February 2018


  • Relish the change
    Geoff Barton reflects on his personal journey at ASCL over the last few months and how 2017 has led to a shift in thinking around wider education policy and context. More
  • Real world, real learning
    Businesses can support schools and colleges in preparing students for life and even help develop resilience, says Confederation of British Industry (CBI) President, Paul Drechsler, but they need to understand the challenges that educators face if they are to help young people gain the skills and knowledge the country needs. Here, he talks to Julie Nightingale. More
  • Getting ahead
    Deputy Headteacher Allana Gay explains the philosophy behind Black, Asian and minority ethnic educators (BAMEed), the network helping ethnic minority staff aspire to leadership roles. More
  • Shaping careers
    Senior Research Manager Claudia Sumner says the government's new careers strategy is a step in the right direction, but research shows that a combination of measures are required for a successful, long-term solution to careers guidance. More
  • Next steps
    Two essential questions to answer in the quest for a headship or principal post are: Is it what I want and, Am I what they want? Aiming to join a Senior Leadership Team (SLT) as its leader requires you to consider these in order, says former ASCL President Allan Foulds. More
  • Plan for all seasons
    A curriculum represents the entire daily experience of each pupil, so designing it and evaluating its impact requires deep and detailed thinking. ASCL Curriculum and Assessment Specialist Suzanne O'Farrell sets out the key areas for consideration. More
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Senior Research Manager Claudia Sumner says the government’s new careers strategy is a step in the right direction, but research shows that a combination of measures are required for a successful, long-term solution to careers guidance.

Shaping careers

In December last year, the government published its long-awaited careers strategy (https://tinyurl.com/y7y6dtsj) and is expected to follow up with statutory guidance early this year. The strategy aims to reduce the considerable variability that currently exists in the provision of careers education, information, advice and guidance (CEIAG), and indicates that there will be some extra funding for a minority of schools in areas facing particular challenges.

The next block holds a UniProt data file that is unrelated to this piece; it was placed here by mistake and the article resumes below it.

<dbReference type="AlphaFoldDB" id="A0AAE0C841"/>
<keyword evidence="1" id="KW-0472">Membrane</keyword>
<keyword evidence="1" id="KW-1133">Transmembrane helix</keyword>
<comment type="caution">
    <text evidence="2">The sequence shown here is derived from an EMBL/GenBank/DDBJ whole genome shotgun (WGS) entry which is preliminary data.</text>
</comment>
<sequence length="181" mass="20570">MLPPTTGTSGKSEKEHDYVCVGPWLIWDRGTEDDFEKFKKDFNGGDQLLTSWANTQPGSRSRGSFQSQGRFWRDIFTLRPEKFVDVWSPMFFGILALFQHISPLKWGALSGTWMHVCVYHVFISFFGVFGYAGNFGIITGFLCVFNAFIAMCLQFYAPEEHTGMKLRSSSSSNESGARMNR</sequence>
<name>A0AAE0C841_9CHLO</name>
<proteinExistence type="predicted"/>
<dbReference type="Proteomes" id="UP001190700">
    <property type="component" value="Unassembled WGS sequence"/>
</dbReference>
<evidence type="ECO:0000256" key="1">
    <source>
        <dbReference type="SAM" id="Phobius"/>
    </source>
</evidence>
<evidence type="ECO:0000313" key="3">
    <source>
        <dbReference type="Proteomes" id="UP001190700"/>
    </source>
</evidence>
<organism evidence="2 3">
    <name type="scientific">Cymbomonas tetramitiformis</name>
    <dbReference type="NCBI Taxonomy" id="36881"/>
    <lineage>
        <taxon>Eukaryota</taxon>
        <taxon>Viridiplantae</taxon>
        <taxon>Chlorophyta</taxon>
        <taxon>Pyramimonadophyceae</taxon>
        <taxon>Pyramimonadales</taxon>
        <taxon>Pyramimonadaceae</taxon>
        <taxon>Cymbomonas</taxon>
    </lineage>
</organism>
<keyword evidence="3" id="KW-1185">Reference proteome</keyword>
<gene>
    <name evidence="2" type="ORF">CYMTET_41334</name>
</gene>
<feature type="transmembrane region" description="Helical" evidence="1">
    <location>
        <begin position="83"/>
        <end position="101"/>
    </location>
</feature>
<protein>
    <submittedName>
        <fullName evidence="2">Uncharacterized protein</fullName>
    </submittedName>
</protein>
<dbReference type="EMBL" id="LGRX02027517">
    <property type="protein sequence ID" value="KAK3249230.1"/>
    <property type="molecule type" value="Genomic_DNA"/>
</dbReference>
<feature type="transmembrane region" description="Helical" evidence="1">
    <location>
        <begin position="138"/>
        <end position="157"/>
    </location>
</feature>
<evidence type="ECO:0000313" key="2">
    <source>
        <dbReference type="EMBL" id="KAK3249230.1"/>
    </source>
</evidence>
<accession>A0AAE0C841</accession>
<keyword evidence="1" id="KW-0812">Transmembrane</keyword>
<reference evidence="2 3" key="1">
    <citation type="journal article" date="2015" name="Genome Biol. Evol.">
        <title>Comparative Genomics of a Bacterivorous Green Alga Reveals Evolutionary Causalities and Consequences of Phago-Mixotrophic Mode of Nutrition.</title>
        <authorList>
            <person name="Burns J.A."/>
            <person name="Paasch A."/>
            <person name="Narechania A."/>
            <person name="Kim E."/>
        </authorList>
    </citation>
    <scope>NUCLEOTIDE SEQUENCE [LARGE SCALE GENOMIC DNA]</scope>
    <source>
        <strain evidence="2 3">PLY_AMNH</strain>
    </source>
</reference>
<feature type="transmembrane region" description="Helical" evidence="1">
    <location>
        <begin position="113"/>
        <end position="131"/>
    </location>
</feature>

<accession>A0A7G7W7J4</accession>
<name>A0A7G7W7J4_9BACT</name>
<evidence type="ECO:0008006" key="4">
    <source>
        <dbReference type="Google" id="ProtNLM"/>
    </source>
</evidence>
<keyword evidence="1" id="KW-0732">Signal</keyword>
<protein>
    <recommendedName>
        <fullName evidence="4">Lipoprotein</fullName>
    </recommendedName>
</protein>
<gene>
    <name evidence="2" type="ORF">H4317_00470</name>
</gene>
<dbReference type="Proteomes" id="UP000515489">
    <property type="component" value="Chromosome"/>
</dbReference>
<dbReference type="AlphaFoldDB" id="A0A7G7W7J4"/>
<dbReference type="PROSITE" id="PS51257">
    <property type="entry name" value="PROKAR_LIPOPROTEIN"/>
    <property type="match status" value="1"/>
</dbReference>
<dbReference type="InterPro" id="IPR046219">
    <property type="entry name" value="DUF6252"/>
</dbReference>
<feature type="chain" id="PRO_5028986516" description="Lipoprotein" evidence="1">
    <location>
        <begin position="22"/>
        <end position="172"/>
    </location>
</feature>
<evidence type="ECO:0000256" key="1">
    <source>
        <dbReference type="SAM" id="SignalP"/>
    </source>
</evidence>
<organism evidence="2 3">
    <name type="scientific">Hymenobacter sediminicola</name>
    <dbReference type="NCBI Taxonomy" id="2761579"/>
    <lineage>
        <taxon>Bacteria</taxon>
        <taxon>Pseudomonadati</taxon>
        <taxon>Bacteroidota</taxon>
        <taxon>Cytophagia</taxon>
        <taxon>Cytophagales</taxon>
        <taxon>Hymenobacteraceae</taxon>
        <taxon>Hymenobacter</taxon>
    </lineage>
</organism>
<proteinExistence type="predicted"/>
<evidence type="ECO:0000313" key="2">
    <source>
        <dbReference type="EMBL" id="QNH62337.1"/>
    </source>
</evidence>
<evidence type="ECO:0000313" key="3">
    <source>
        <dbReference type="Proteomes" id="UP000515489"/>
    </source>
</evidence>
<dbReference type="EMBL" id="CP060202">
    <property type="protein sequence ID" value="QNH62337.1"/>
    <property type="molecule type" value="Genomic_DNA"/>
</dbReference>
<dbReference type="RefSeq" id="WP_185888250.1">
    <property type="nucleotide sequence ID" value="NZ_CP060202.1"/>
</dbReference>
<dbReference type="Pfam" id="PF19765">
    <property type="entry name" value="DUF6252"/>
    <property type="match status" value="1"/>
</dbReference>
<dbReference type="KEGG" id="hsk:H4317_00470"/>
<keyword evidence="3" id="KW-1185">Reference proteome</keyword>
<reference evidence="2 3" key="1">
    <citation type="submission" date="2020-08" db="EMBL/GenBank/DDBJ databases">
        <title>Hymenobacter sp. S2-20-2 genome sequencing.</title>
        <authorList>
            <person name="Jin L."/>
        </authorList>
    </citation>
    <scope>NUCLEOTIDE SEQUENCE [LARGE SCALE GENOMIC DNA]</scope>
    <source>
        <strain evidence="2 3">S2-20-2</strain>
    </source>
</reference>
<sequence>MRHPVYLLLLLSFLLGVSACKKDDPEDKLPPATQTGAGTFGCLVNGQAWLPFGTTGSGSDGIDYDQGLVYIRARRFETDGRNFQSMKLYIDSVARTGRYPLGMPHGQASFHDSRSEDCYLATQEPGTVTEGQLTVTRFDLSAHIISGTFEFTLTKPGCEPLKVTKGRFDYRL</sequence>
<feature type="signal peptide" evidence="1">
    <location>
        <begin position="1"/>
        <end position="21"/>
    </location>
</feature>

In the five years since schools were given the statutory duty to provide independent and impartial careers guidance, many have begun to develop their own strategies for CEIAG to support students in making important decisions about their future. The National Foundation for Educational Research (NFER), in partnership with London Councils, has recently explored how London schools are shaping an effective careers offer following the introduction of the London Ambitions careers offer in 2015.

The NFER study, London Ambitions Research: Shaping a successful careers offer for all young Londoners, was based on five institutions – a primary school, a special school, two secondary schools and an FE college – and explored what they had in place and how effective it is to ensure that students are prepared for the world of work (www.nfer.ac.uk/publications/LAMB01/).

The new careers strategy calls for a named Careers Leader in every school but the NFER found that, although a critically important first step, this alone is unlikely to be enough to ensure a comprehensive offer to all students. The research found that embedding effective provision through a whole-school approach to CEIAG – where senior leaders support and drive it forward and all school staff understand its importance – is vital to the success of any strategy, and appropriate staff and lesson time must be provided in order to deliver it effectively. It cannot be an add-on but should be fundamental to the wider curriculum.

For all schools, a first step towards underpinning effective provision is to conduct a proactive audit of existing careers provision (either formally or informally) – based on an expansive interpretation of CEIAG – to ensure that they are able to respond to their students’ needs. An audit can provide a structure for a school to develop the next steps, which could include a commitment by governors to review provision regularly or a decision to publish a careers strategy on the school or college website.

Why carry out an audit of existing careers provision?

  • to inform the development of the careers curriculum/ framework and policies
  • to ensure that CEIAG activities and experiences are further developed and progressed regularly
  • to place activities in a logical order to create a ‘learning’ journey
  • to make certain that CEIAG has a clear, visible and important role in students’/pupils’ whole experience so that it can raise aspirations and inform decisions about their future